• Wed. Jul 17th, 2024

Trump fined for violating gag order

Trump fined for violating gag order

Michael Cohen, center, arrives at New York Supreme Court with his attorney on Wednesday, October 25.
Michael Cohen, center, arrives at New York Supreme Court with his attorney on Wednesday, October 25. Spencer Platt/Getty Images

An apparent backtrack by Donald Trump’s ex-lawyer and fixer Michael Cohen threw the New York civil fraud trial into more chaos Wednesday afternoon. 

Cohen gave combative testimony in the face of cross-examination to two Trump attorneys on Wednesday, after he had implicated Trump the day prior for directing him to “reverse-engineer” financial statements to increase his net worth. 

On Wednesday morning, Trump attorney Alina Habba pressed Cohen about his 2019 congressional testimony when he said, “Not that I recall, no,” in response to a question about whether Trump had directed him or Trump Organization chief financial officer Allen Weisselberg to inflate numbers for Trump’s personal statement. 

Cohen said to Habba that he was lying in his testimony. 

But after lunch, Cliff Robert, another Trump attorney, pressed Cohen further on his congressional testimony, and the former Trump attorney had a different response, saying that the testimony was not false.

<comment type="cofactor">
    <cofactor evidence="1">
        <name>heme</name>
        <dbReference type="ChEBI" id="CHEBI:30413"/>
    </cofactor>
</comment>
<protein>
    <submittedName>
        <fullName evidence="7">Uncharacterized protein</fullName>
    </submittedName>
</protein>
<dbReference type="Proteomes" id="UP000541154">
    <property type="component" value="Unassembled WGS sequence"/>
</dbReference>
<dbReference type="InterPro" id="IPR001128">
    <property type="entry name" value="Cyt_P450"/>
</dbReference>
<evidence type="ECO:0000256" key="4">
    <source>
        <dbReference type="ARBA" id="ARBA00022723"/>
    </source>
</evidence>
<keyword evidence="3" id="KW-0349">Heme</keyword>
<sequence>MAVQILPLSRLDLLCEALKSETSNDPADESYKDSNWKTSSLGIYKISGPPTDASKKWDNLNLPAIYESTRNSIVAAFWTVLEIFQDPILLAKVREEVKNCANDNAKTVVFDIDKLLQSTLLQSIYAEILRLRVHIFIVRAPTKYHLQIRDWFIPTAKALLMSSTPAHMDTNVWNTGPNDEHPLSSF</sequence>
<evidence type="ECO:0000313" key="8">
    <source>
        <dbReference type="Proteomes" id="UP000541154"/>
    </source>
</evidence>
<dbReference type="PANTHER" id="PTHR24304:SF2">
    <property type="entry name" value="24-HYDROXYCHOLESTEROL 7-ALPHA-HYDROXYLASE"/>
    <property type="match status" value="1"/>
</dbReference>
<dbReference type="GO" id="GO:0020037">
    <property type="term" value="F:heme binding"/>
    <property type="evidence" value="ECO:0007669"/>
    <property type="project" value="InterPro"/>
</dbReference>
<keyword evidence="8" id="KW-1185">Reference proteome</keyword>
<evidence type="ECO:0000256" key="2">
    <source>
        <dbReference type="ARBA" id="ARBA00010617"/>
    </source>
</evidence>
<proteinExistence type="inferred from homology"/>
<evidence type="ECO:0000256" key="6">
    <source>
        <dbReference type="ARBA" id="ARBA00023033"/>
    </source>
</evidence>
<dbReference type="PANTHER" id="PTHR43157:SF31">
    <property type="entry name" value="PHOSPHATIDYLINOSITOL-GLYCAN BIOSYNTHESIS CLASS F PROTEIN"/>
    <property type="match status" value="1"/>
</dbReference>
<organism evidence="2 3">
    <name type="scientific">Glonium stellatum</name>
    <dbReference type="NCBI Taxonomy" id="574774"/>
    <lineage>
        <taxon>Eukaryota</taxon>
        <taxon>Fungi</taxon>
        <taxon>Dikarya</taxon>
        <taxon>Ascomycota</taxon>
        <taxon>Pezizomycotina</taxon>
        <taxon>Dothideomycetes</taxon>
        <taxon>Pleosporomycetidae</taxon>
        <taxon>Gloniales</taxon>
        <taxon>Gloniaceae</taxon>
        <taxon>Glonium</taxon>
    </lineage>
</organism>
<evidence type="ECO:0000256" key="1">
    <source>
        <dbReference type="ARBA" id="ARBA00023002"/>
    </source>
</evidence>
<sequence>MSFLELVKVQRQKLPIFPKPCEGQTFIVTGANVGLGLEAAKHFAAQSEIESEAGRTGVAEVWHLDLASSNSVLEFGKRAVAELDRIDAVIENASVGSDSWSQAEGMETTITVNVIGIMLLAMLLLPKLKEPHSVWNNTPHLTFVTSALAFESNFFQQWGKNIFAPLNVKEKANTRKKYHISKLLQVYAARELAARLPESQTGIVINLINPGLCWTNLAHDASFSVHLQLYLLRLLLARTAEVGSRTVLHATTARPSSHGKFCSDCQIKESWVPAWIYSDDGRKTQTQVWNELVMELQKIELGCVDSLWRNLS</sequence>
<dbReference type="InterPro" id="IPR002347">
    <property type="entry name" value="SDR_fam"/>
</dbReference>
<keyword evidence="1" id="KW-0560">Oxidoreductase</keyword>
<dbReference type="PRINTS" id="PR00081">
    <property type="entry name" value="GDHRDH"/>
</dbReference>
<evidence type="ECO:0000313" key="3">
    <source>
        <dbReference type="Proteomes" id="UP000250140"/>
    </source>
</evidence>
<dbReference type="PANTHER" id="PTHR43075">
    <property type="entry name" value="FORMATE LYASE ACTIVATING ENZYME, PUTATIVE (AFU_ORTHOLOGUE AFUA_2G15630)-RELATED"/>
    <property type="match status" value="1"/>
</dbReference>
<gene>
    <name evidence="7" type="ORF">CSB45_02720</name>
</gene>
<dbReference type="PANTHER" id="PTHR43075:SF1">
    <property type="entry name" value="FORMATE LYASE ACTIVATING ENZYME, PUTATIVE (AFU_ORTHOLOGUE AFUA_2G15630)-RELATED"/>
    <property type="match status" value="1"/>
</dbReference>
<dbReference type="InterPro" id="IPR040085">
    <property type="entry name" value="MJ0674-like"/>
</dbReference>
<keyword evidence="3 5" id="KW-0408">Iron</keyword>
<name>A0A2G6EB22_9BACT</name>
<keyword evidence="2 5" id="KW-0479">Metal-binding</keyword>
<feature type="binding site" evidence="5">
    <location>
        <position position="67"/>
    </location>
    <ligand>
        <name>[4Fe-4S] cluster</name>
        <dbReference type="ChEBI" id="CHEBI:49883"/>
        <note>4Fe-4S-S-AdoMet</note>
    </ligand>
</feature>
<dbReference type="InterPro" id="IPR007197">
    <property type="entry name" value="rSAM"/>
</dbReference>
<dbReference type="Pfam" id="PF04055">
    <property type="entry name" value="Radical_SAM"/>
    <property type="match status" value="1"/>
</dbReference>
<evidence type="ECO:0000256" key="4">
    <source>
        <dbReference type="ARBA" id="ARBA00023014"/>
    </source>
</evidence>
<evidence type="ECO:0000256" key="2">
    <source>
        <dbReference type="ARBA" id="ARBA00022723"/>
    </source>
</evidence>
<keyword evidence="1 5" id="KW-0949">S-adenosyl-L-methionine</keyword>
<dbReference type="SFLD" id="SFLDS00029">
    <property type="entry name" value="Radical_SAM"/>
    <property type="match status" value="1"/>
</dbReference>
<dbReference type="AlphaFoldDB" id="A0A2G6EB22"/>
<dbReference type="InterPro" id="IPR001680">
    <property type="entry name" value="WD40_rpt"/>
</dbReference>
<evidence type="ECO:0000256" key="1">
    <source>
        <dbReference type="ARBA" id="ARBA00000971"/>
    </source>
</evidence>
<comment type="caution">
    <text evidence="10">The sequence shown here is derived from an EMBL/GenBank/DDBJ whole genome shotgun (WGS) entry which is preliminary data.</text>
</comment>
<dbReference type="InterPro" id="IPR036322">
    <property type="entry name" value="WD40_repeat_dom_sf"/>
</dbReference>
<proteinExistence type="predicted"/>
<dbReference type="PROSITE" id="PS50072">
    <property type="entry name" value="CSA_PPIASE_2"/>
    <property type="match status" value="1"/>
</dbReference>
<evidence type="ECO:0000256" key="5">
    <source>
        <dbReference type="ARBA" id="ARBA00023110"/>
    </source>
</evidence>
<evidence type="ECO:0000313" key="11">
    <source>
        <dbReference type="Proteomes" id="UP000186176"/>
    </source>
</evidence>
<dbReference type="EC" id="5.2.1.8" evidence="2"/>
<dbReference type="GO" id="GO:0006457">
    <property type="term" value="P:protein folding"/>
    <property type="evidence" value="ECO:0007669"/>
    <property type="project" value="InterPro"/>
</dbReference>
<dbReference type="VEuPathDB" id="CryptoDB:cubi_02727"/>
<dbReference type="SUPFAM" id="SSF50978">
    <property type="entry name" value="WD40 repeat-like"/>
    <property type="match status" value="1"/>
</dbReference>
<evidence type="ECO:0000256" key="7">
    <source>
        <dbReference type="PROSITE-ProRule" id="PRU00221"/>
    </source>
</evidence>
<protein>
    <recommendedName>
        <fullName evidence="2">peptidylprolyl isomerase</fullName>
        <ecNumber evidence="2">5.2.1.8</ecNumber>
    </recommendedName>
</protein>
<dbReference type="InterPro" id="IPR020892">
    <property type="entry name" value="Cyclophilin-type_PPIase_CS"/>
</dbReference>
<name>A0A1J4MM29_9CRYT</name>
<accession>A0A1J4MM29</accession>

“So, Mr. Trump never asked you to inflate the numbers on his financial statement,” Robert asked. 

“Correct,” Cohen said. 

That response prompted Trump’s attorney to ask the first time for a directed verdict to dismiss the trial because Cohen was a key witness in the case.  

Engoron denied it, which led to Trump abruptly leaving the courtroom. 

The New York attorney general’s lawyers asked Cohen in follow up questions to clarify his response. Cohen said that Trump never directly asked to inflate the numbers, but that what he wanted was known, because he spoke like “a mob boss.” 

“He tells you what he wants without specifically telling you,” Cohen said. “We understood what he wanted.” 

At the conclusion of Cohen’s testimony, Robert renewed his request for a verdict to and “end this case once and for all.” 

“Absolutely denied,” Engoron said in response. 

The case has evidence, credible or not, “all over the place,” the judge said. 

Engoron also said he didn’t consider Cohen to be a “key witness” in the case, in which the New York attorney general accused Trump and his business of fraud in a $250 million suit. 

“There’s enough evidence in this case to fill this courtroom,” Engoron said. 

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